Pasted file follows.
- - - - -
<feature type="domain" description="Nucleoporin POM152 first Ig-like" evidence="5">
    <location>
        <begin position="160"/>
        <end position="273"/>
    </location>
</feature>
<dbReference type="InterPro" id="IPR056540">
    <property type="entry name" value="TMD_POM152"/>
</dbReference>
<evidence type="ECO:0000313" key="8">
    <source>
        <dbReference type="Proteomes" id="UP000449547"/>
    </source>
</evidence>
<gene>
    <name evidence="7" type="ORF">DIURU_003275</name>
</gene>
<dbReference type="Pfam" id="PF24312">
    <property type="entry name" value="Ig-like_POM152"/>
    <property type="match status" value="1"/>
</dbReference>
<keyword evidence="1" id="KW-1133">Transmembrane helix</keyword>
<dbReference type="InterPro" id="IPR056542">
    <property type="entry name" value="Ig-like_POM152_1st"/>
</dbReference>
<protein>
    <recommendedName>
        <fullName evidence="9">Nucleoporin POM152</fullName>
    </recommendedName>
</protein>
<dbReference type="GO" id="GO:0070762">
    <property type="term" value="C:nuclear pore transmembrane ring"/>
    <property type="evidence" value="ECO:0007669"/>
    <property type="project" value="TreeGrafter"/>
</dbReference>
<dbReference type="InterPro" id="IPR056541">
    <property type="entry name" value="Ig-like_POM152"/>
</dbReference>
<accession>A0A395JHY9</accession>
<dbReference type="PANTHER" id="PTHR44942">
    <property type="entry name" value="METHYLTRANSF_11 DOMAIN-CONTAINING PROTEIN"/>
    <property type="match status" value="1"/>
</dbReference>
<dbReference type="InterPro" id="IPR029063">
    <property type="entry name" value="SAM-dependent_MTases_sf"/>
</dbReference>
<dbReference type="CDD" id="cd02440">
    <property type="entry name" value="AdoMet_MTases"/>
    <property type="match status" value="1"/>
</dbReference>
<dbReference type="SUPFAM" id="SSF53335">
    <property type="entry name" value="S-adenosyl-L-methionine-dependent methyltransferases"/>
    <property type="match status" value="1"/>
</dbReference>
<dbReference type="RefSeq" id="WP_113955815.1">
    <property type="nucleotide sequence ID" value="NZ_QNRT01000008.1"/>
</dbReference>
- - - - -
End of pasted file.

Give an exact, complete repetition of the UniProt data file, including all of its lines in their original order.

<feature type="domain" description="Nucleoporin POM152 first Ig-like" evidence="5">
    <location>
        <begin position="160"/>
        <end position="273"/>
    </location>
</feature>
<dbReference type="InterPro" id="IPR056540">
    <property type="entry name" value="TMD_POM152"/>
</dbReference>
<evidence type="ECO:0000313" key="8">
    <source>
        <dbReference type="Proteomes" id="UP000449547"/>
    </source>
</evidence>
<gene>
    <name evidence="7" type="ORF">DIURU_003275</name>
</gene>
<dbReference type="Pfam" id="PF24312">
    <property type="entry name" value="Ig-like_POM152"/>
    <property type="match status" value="1"/>
</dbReference>
<keyword evidence="1" id="KW-1133">Transmembrane helix</keyword>
<dbReference type="InterPro" id="IPR056542">
    <property type="entry name" value="Ig-like_POM152_1st"/>
</dbReference>
<protein>
    <recommendedName>
        <fullName evidence="9">Nucleoporin POM152</fullName>
    </recommendedName>
</protein>
<dbReference type="GO" id="GO:0070762">
    <property type="term" value="C:nuclear pore transmembrane ring"/>
    <property type="evidence" value="ECO:0007669"/>
    <property type="project" value="TreeGrafter"/>
</dbReference>
<dbReference type="InterPro" id="IPR056541">
    <property type="entry name" value="Ig-like_POM152"/>
</dbReference>
<accession>A0A395JHY9</accession>
<dbReference type="PANTHER" id="PTHR44942">
    <property type="entry name" value="METHYLTRANSF_11 DOMAIN-CONTAINING PROTEIN"/>
    <property type="match status" value="1"/>
</dbReference>
<dbReference type="InterPro" id="IPR029063">
    <property type="entry name" value="SAM-dependent_MTases_sf"/>
</dbReference>
<dbReference type="CDD" id="cd02440">
    <property type="entry name" value="AdoMet_MTases"/>
    <property type="match status" value="1"/>
</dbReference>
<dbReference type="SUPFAM" id="SSF53335">
    <property type="entry name" value="S-adenosyl-L-methionine-dependent methyltransferases"/>
    <property type="match status" value="1"/>
</dbReference>
<dbReference type="RefSeq" id="WP_113955815.1">
    <property type="nucleotide sequence ID" value="NZ_QNRT01000008.1"/>
</dbReference>